When angling, the fisherman (known as the angler) will first throw the hook (i.e. "cast") to a chosen area of water (i.e. fishing ground), and then patiently wait for fish to approach and devour the hookbait. It is also not uncommon for the angler to scatter some loose bait (groundbait) around the target area before even casting the hook, to better attract distant fish with scents. If a fish has succumbed to its own feeding instinct and swallowed the baited hook (i.e. "bite" or "strike"), the hook point will likely pierce into and anchor itself inside the fish jaw, gullet or gill, and the fish in turn becomes firmly tethered by the fishing line. Once the fish is hooked (often colloquially called "fish-on"), any struggles and attempts to escape will pull along the line, causing the bite indicator to signal the angler, who jerks the fishing rod back to further deepen the hook anchorage (i.e. "setting the hook") and then tries to retrieve the line back, pulling the fish closer in the process. During the line retrieval, the angler will carefully monitor the line and rod tension to avoid equipment breaking. With stronger and feistier fish, the angler might need to temporarily halt or even reverse the line retrieval to prolong the struggle time and tire out the fish (i.e. "walking" the fish), before dragging it near enough to eventually lift it out of the water (known as "landing") for a successful catch. Sometimes a hand net (or "landing net") or a long-handled hook is used to make fetching the fish easier.

Angling is the principal method of recreational fishing, but commercial fisheries also use angling methods such as longlining, trotlining or trolling. In many parts of the world, a fishing licence is mandated for angling and size limits apply to certain species, meaning by law, fish below and/or above a certain size range must be released alive after capture. The popular fish species pursued by anglers, collectively known as game fish, vary with geography. Among the many species of saltwater fish that are angled for sport globally are billfish (swordfish, sailfish and marlin), tuna, trevally and grouper, while cod and sea bass are popular targets in Europe. In North America, the popular freshwater fish species include bass, northern pike/muskellunge, walleye, trout and anadromous salmon, tilapia, channel catfish and panfishes such as crappie, sunfish (e.g. bluegill) and yellow perch. In Europe, Asia and Australasia, freshwater anglers often pursue species such as carp, pike, bream, tench, rudd, roach, European perch, catfish and barbel, many of which are regarded as undesirable "rough fish" in North America. In developed countries, catch and release angling is increasingly practiced by sport fishermen in recent years to conserve the fish stocks and help maintain sustainability of the local fisheries.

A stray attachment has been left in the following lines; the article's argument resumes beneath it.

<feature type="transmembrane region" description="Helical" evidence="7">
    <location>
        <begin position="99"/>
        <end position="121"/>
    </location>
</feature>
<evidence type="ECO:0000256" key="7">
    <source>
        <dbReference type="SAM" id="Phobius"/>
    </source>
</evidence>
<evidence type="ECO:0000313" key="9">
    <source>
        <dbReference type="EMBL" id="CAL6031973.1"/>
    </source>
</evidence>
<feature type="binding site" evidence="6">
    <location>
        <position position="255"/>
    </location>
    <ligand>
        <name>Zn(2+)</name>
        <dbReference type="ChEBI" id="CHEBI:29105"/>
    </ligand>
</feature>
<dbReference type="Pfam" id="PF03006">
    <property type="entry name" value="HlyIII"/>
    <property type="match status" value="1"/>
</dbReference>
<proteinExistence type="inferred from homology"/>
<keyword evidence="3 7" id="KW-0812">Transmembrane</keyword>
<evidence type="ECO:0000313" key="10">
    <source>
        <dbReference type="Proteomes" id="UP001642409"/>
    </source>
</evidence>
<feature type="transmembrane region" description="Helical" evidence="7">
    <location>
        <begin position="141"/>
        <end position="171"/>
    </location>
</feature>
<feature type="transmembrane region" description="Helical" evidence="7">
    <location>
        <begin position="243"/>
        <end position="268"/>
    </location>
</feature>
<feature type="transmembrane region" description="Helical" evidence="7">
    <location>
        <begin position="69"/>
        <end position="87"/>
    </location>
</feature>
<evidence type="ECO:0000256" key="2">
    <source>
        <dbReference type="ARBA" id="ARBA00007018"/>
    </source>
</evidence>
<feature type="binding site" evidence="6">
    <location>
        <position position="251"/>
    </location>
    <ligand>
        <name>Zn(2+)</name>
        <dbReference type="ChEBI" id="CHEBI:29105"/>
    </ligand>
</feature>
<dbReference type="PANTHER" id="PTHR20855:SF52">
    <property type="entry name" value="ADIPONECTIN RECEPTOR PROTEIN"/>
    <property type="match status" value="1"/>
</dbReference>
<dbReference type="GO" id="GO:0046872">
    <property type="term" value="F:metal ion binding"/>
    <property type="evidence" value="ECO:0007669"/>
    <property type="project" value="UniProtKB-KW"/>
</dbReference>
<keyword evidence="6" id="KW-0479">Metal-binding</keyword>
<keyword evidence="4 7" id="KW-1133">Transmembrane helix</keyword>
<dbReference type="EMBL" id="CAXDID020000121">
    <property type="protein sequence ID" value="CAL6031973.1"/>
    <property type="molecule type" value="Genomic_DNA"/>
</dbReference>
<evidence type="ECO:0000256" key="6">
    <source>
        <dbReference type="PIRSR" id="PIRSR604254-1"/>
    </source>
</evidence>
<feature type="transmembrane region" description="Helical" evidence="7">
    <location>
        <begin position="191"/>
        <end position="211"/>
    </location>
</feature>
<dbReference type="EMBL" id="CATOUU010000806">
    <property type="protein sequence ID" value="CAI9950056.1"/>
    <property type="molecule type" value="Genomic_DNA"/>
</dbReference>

Angling is not to be confused with snagging, another fishing technique that also uses line and hook to catch fish. The principal differences between the two techniques are that angling often uses very small hooks and relies on the target fish itself to voluntarily swallow the hook to pierce internally into the fish's mouth; while snagging uses very large, sharp, multi-pointed grappling hooks that actively "claw" and pierce externally into the body/gill of the fish, and hardly ever involves any hookbait. Snagging also inflicts far more mutilating injuries to the fish and makes it very difficult to heal and survive even if the fish is released alive or manages to escape the snag.